Industrial Relations in the New Europe

Industrial Relations in the New Europe

Enlargement, Integration and Reform

Edited by Peter Leisink, Bram Stejin and Ulke Veersma

This book presents an evidence-based assessment of the impact of EU enlargement on industrial relations and social standards in old and new EU Member States. It combines chapters which give an overview of the process of enlargement/integration and comparative socio-economic data at EU and national level, with chapters that present an in-depth analysis of the impact of European integration on national industrial relations. These in-depth analyses cover both a number of old EU Member States in Western Europe and new Member States in Central and Eastern Europe. The book combines supranational European, Western and Eastern perspectives on the impact of European integration.

Chapter 13: Concluding Analysis

Peter Leisink, Bram Steijn and Ulke Veersma

Subjects: business and management, human resource management, social policy and sociology, labour policy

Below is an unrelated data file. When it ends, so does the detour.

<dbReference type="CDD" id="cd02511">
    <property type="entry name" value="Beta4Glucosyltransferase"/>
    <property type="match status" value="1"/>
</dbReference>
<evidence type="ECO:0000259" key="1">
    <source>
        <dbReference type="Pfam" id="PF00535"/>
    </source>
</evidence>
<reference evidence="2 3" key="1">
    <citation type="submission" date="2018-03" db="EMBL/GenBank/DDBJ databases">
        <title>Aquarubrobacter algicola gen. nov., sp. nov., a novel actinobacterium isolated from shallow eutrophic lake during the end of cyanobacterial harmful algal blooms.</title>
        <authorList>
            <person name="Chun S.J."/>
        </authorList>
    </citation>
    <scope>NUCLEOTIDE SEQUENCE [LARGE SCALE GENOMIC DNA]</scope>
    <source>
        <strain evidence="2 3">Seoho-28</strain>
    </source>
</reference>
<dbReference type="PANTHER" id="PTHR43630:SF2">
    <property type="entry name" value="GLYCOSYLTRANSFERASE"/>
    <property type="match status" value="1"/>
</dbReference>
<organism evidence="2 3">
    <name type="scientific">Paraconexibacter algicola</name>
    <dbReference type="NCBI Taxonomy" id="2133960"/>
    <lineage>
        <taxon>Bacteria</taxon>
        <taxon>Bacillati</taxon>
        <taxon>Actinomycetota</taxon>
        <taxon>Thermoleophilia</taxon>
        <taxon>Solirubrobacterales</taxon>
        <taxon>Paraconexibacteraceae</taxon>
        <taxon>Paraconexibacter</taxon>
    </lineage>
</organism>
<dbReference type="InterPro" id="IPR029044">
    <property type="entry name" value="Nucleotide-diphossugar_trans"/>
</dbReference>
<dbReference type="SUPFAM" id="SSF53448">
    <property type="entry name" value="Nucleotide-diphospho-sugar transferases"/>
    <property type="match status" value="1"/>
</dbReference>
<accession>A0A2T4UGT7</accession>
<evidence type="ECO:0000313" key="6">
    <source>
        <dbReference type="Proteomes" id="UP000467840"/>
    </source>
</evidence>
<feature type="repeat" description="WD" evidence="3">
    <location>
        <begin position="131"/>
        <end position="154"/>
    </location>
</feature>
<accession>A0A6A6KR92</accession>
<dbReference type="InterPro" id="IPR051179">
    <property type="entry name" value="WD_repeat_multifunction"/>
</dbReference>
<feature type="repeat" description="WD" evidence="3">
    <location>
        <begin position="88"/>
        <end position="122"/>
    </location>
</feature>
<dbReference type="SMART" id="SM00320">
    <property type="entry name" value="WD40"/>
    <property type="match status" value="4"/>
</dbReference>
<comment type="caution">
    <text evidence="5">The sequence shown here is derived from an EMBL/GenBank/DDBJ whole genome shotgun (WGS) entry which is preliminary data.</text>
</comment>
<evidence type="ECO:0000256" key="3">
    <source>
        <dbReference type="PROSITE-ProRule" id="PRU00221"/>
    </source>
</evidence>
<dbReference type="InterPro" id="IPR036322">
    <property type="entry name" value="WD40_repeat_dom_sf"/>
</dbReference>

Peter Leisink, Bram Steijn and Ulke Veersma INTRODUCTION The central question driving this book was formulated as: ‘how does the process of European integration impact on industrial relations at the various levels, and who are the main actors in this process?’ Following the answers provided by the individual chapters, we now aim to examine this question by putting it into the broader picture of an enlarged Europe that is experiencing severe pressure from globalization. We will have a closer look at the various national systems that exist under the umbrella of Europe, and the European Social Model that is part of it. We will first attempt to formulate an answer to the central question by examining three of the possible expectations with regard to Europeanization and national industrial relations, and then evaluate these by factoring in the actors involved. Indeed, as Knill and Lehmkuhl (2002) note, the diversity of the localized responses to the Europeanization process can only be understood by taking account of the active involvement of national actors with their respective interests and the resources they can mobilize. Following an analysis of the impact of Europeanization on national industrial relations practices, we will turn specifically to public-sector industrial relations and the way in which these are changing under the sway of the public management reform ideas currently seen in Europe. Finally, the chapter will shed some light on the future of European industrial relations and the possible development of a social Europe involving an even broader spectrum...

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